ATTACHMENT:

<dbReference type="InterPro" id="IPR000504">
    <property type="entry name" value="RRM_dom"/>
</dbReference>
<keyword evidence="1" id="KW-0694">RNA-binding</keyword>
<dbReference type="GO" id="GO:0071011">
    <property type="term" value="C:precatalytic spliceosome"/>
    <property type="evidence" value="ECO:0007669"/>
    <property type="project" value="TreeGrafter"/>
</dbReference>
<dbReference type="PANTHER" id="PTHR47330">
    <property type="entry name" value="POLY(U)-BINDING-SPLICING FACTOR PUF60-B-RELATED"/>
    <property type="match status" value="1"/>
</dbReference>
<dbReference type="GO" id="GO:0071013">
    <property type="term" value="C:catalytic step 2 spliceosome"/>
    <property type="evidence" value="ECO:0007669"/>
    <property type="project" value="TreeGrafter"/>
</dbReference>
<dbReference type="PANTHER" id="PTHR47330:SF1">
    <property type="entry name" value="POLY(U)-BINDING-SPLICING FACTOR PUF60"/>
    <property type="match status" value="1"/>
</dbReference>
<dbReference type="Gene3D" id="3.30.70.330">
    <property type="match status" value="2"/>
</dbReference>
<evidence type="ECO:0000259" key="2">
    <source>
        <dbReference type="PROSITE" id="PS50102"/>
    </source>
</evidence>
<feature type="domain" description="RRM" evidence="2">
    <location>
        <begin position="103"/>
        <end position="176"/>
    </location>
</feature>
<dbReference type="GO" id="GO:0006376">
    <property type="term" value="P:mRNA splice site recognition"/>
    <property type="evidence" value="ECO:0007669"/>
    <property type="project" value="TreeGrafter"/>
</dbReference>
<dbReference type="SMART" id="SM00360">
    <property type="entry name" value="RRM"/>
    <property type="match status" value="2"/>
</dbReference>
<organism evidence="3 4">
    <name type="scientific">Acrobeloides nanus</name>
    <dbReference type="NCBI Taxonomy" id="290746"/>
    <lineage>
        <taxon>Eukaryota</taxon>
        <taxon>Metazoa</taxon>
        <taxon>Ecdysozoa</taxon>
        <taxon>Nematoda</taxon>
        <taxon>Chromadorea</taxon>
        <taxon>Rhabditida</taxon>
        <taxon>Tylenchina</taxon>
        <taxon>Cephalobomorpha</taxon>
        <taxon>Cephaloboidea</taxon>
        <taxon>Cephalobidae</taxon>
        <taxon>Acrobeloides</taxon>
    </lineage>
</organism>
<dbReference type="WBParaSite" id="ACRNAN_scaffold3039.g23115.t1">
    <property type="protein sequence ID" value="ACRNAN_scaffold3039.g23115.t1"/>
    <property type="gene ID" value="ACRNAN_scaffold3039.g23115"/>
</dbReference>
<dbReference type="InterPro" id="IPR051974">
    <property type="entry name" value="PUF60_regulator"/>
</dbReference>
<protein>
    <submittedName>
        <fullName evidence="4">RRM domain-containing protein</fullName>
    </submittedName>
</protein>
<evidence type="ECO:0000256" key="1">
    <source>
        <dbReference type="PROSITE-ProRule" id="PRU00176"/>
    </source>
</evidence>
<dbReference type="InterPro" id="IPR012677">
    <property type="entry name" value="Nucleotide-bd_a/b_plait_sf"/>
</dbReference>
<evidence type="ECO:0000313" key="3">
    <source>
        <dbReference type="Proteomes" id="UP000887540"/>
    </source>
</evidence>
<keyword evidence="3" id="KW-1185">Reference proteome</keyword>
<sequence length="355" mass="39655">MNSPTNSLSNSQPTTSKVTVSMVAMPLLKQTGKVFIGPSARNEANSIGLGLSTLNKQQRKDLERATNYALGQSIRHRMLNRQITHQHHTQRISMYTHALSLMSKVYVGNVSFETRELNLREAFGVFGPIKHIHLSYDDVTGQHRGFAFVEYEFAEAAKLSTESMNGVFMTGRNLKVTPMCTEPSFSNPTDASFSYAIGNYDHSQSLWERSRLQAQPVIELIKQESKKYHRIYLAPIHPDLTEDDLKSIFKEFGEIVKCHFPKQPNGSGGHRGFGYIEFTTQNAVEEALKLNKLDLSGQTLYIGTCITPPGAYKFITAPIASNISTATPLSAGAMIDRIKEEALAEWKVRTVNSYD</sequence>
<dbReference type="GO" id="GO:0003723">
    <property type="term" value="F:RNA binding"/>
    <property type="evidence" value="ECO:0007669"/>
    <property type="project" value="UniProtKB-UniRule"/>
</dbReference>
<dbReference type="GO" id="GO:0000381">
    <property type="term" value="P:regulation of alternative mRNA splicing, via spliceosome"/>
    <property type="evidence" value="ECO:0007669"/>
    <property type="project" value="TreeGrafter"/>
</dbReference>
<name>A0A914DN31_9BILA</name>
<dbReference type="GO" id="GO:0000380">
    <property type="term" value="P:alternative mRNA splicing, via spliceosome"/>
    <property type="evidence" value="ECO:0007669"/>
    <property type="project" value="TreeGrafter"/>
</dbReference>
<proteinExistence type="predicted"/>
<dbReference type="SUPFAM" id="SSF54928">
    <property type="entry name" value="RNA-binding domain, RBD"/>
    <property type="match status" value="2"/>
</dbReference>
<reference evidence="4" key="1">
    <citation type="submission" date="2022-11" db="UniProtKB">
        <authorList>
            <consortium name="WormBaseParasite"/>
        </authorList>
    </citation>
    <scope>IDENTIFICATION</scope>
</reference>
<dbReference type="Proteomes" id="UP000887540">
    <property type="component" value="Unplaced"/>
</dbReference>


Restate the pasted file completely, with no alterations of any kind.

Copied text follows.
<dbReference type="InterPro" id="IPR000504">
    <property type="entry name" value="RRM_dom"/>
</dbReference>
<keyword evidence="1" id="KW-0694">RNA-binding</keyword>
<dbReference type="GO" id="GO:0071011">
    <property type="term" value="C:precatalytic spliceosome"/>
    <property type="evidence" value="ECO:0007669"/>
    <property type="project" value="TreeGrafter"/>
</dbReference>
<dbReference type="PANTHER" id="PTHR47330">
    <property type="entry name" value="POLY(U)-BINDING-SPLICING FACTOR PUF60-B-RELATED"/>
    <property type="match status" value="1"/>
</dbReference>
<dbReference type="GO" id="GO:0071013">
    <property type="term" value="C:catalytic step 2 spliceosome"/>
    <property type="evidence" value="ECO:0007669"/>
    <property type="project" value="TreeGrafter"/>
</dbReference>
<dbReference type="PANTHER" id="PTHR47330:SF1">
    <property type="entry name" value="POLY(U)-BINDING-SPLICING FACTOR PUF60"/>
    <property type="match status" value="1"/>
</dbReference>
<dbReference type="Gene3D" id="3.30.70.330">
    <property type="match status" value="2"/>
</dbReference>
<evidence type="ECO:0000259" key="2">
    <source>
        <dbReference type="PROSITE" id="PS50102"/>
    </source>
</evidence>
<feature type="domain" description="RRM" evidence="2">
    <location>
        <begin position="103"/>
        <end position="176"/>
    </location>
</feature>
<dbReference type="GO" id="GO:0006376">
    <property type="term" value="P:mRNA splice site recognition"/>
    <property type="evidence" value="ECO:0007669"/>
    <property type="project" value="TreeGrafter"/>
</dbReference>
<dbReference type="SMART" id="SM00360">
    <property type="entry name" value="RRM"/>
    <property type="match status" value="2"/>
</dbReference>
<organism evidence="3 4">
    <name type="scientific">Acrobeloides nanus</name>
    <dbReference type="NCBI Taxonomy" id="290746"/>
    <lineage>
        <taxon>Eukaryota</taxon>
        <taxon>Metazoa</taxon>
        <taxon>Ecdysozoa</taxon>
        <taxon>Nematoda</taxon>
        <taxon>Chromadorea</taxon>
        <taxon>Rhabditida</taxon>
        <taxon>Tylenchina</taxon>
        <taxon>Cephalobomorpha</taxon>
        <taxon>Cephaloboidea</taxon>
        <taxon>Cephalobidae</taxon>
        <taxon>Acrobeloides</taxon>
    </lineage>
</organism>
<dbReference type="WBParaSite" id="ACRNAN_scaffold3039.g23115.t1">
    <property type="protein sequence ID" value="ACRNAN_scaffold3039.g23115.t1"/>
    <property type="gene ID" value="ACRNAN_scaffold3039.g23115"/>
</dbReference>
<dbReference type="InterPro" id="IPR051974">
    <property type="entry name" value="PUF60_regulator"/>
</dbReference>
<protein>
    <submittedName>
        <fullName evidence="4">RRM domain-containing protein</fullName>
    </submittedName>
</protein>
<evidence type="ECO:0000256" key="1">
    <source>
        <dbReference type="PROSITE-ProRule" id="PRU00176"/>
    </source>
</evidence>
<dbReference type="InterPro" id="IPR012677">
    <property type="entry name" value="Nucleotide-bd_a/b_plait_sf"/>
</dbReference>
<evidence type="ECO:0000313" key="3">
    <source>
        <dbReference type="Proteomes" id="UP000887540"/>
    </source>
</evidence>
<keyword evidence="3" id="KW-1185">Reference proteome</keyword>
<sequence length="355" mass="39655">MNSPTNSLSNSQPTTSKVTVSMVAMPLLKQTGKVFIGPSARNEANSIGLGLSTLNKQQRKDLERATNYALGQSIRHRMLNRQITHQHHTQRISMYTHALSLMSKVYVGNVSFETRELNLREAFGVFGPIKHIHLSYDDVTGQHRGFAFVEYEFAEAAKLSTESMNGVFMTGRNLKVTPMCTEPSFSNPTDASFSYAIGNYDHSQSLWERSRLQAQPVIELIKQESKKYHRIYLAPIHPDLTEDDLKSIFKEFGEIVKCHFPKQPNGSGGHRGFGYIEFTTQNAVEEALKLNKLDLSGQTLYIGTCITPPGAYKFITAPIASNISTATPLSAGAMIDRIKEEALAEWKVRTVNSYD</sequence>
<dbReference type="GO" id="GO:0003723">
    <property type="term" value="F:RNA binding"/>
    <property type="evidence" value="ECO:0007669"/>
    <property type="project" value="UniProtKB-UniRule"/>
</dbReference>
<dbReference type="GO" id="GO:0000381">
    <property type="term" value="P:regulation of alternative mRNA splicing, via spliceosome"/>
    <property type="evidence" value="ECO:0007669"/>
    <property type="project" value="TreeGrafter"/>
</dbReference>
<name>A0A914DN31_9BILA</name>
<dbReference type="GO" id="GO:0000380">
    <property type="term" value="P:alternative mRNA splicing, via spliceosome"/>
    <property type="evidence" value="ECO:0007669"/>
    <property type="project" value="TreeGrafter"/>
</dbReference>
<proteinExistence type="predicted"/>
<dbReference type="SUPFAM" id="SSF54928">
    <property type="entry name" value="RNA-binding domain, RBD"/>
    <property type="match status" value="2"/>
</dbReference>
<reference evidence="4" key="1">
    <citation type="submission" date="2022-11" db="UniProtKB">
        <authorList>
            <consortium name="WormBaseParasite"/>
        </authorList>
    </citation>
    <scope>IDENTIFICATION</scope>
</reference>
<dbReference type="Proteomes" id="UP000887540">
    <property type="component" value="Unplaced"/>
</dbReference>